European Central Bank introduces NEGATIVE interest rate???

by Neil Patterson

4 years ago

European Central Bank introduces NEGATIVE interest rate???

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European Central Bank introduces NEGATIVE interest rate???

The European Central Bank (ECB) is the first major central bank to introduce a negative interest rate. The ECB has cut its interest rate to minus 0.1% for deposits banks hold with it.

This means that banks will be charged for holding money with the ECB and banks could pass this charge on to customers with savings accounts. The ECB has also reduced its benchmark base rate from 0.25% to 0.15%.

This is an effort to stop stagnation in the European economy and avoid potentially much worse deflation by encouraging banks to stop holding on to money and instead lend more to each other, businesses and consumers.

What does this really mean for us in the UK? I actually have no idea as the whole concept of negative interest rates does not compute in my economics brain as we have not really had any examples to go by in the past, and economics is an observed science.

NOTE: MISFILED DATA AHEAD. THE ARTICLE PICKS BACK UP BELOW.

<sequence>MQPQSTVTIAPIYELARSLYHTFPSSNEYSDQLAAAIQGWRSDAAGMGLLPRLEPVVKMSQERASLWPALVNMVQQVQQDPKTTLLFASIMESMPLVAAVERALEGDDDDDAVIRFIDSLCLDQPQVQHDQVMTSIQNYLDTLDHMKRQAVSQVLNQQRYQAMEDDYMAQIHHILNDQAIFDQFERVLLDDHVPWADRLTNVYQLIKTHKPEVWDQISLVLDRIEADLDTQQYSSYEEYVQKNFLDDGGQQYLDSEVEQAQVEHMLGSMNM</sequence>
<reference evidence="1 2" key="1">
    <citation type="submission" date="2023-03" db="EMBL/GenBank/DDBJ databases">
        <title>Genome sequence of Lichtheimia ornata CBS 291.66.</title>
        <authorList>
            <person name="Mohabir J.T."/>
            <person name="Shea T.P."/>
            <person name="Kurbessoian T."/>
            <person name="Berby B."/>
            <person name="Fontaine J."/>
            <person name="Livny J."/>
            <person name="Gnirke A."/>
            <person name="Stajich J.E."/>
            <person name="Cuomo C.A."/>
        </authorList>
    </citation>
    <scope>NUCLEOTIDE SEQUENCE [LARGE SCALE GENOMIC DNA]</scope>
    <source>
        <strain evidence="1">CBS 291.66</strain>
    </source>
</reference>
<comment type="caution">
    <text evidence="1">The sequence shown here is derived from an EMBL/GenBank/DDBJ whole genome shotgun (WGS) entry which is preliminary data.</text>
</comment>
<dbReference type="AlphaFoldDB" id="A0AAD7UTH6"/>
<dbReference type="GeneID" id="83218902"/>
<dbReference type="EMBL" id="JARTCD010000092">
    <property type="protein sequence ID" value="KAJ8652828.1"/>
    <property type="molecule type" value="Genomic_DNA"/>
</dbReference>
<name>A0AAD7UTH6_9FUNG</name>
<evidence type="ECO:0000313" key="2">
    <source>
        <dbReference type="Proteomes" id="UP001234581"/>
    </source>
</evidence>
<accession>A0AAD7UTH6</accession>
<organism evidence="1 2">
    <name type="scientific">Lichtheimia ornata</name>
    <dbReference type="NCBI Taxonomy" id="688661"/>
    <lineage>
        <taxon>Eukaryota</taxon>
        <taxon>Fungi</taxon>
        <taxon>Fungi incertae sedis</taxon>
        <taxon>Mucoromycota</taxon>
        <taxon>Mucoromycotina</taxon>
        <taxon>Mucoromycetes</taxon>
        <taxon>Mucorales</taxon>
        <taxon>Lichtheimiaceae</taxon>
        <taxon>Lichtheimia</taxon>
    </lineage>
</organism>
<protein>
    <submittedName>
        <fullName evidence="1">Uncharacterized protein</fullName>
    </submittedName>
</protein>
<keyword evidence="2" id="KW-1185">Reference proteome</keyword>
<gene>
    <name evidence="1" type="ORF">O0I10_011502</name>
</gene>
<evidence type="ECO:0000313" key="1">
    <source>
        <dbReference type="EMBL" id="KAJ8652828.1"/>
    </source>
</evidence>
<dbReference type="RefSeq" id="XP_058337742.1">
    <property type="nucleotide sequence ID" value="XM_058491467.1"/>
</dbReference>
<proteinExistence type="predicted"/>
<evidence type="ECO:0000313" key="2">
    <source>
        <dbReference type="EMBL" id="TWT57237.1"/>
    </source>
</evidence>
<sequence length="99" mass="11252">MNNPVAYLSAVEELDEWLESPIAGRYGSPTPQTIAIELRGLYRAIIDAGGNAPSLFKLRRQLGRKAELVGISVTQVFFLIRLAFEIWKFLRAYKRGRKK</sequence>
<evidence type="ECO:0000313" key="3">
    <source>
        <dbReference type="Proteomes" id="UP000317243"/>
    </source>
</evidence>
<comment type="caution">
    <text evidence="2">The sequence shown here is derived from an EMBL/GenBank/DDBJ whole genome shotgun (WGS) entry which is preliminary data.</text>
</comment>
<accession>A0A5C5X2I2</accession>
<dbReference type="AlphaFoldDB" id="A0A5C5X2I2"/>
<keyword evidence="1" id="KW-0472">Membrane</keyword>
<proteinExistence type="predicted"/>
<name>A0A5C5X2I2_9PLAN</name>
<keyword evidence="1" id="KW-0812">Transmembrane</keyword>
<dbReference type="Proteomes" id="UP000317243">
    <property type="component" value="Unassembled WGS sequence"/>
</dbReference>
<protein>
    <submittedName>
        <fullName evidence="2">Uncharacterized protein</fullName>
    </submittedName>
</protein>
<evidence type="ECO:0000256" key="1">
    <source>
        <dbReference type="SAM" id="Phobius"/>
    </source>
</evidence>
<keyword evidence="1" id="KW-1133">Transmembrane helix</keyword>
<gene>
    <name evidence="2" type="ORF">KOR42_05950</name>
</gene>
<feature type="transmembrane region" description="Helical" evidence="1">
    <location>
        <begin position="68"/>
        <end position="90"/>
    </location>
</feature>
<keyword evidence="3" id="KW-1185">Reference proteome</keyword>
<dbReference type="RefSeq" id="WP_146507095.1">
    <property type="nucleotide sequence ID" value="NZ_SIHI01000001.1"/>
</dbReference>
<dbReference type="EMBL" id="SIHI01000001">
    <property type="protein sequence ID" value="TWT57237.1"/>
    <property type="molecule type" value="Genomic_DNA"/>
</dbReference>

Is it even possible we could have a negative base rate in Europe? How would it work? Ultimately could you get paid for borrowing money? Why hold any cash? Would cash become worthless? Would you have rampant hyper inflation like Germany before WWII.

The above is a bit drastic, but even the current situation is unprecedented except for small scale experiments in Sweden and Denmark.

Will investment funds (money) flow out of Europe and into the UK? This would devalue the Euro on exchange rates and push up the Pound in comparison. Is this what they want because European goods and services would be cheaper abroad and hence stimulate the economy by increasing exports?